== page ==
There were some additions to Date Aggregation Operators since the original writing, but from MongoDB 4.0 there will be actual "real casting of types" as opposed to the basic math tricks done here with BSON Date conversion.

For instance we can use $toLong and $toDate as new helpers here:

db.collection.aggregate([
  { "$group": {
    "_id": {
      "$toDate": {
        "$subtract": [
          { "$toLong": "$created_at" },
          { "$mod": [ { "$toLong": "$created_at" }, 1000 * 60 * 15 ] }
        ]
      }
    },
    "count": { "$sum": 1 }
  }}
])

That's a bit shorter and does not require defining an external BSON Date for the "epoch" value as a constant in defining the pipeline so it's pretty consistent for all language implementations.

Those are just two of the "helper" methods for type conversion which all tie back to the $convert method, which is a "longer" form of the implementation allowing for custom handling on null or error in conversion.

It's even possible with such casting to get the Date information from the ObjectId of the primary key, as this would be a reliable source of "creation" date:

db.collection.aggregate([
  { "$group": {
    "_id": {
      "$toDate": {
        "$subtract": [
          { "$toLong": { "$toDate": "$_id" }  },
          { "$mod": [ { "$toLong": { "$toDate": "$_id" } }, 1000 * 60 * 15 ] }
        ]
      }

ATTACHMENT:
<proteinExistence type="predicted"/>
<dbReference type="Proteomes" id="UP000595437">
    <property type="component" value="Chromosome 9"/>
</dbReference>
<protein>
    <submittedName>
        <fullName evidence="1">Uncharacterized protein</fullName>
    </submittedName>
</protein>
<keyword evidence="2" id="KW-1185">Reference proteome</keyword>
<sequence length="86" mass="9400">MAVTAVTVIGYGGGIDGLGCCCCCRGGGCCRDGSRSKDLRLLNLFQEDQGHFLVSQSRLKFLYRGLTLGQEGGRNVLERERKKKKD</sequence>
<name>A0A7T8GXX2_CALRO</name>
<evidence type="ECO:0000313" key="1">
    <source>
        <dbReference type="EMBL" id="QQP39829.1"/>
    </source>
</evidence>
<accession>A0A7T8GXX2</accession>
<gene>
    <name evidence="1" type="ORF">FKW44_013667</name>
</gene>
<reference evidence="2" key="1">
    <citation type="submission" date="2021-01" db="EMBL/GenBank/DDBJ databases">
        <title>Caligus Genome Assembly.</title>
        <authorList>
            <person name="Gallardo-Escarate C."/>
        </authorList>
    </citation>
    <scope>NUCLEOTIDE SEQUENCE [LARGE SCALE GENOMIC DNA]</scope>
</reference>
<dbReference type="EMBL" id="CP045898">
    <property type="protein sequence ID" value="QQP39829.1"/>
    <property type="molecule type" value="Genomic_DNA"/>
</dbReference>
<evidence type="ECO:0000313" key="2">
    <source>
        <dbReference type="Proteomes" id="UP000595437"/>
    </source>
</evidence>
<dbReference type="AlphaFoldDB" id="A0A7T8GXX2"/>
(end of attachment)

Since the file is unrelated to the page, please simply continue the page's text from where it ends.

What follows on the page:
},
    "count": { "$sum": 1 }
  }}
])

So "casting types" with this sort of conversion can be pretty powerful tool.

Warning - ObjectId values are limited to precision to the second only for the internal time value that makes up part of their data allowing the $toDate conversion. The actual inserted "time" is most probably dependent on the driver in use. Where precision is required, it's still recommended to use a discrete BSON Date field instead of relying on ObjectId values.

  • 9
    too bad i can't accept for him - really useful answer ! – Petrov Mar 28 '15 at 19:44
  • 2
    i couldn't agree more @Petrov – aiapatag Aug 27 '15 at 10:24
  • 2
    Thanks for providing these good solutions! I think there might be a small error in your first example. You are missing the grouping by hour (in order to retrieve the 15 minutes intereval – which I assume – should be by the hour). So you would need to add "hour": { "$hour": "$created_at" }, after the dayOfYear-line – skofgar Jul 19 '17 at 23:25
  • Mongodb 4.0 has released in 2018 and you know these aggregations from 2014... How ??? – Ashh Jul 20 '18 at 17:25
  • 1
    @AnthonyWinzlet, he edited his answer on 26 Apr 2018. – Paul Aug 25 '18 at 14:20
15

I like the other answer here, and mostly for the use of date math instead of aggregation date operators which while helpful can also be a little obscure.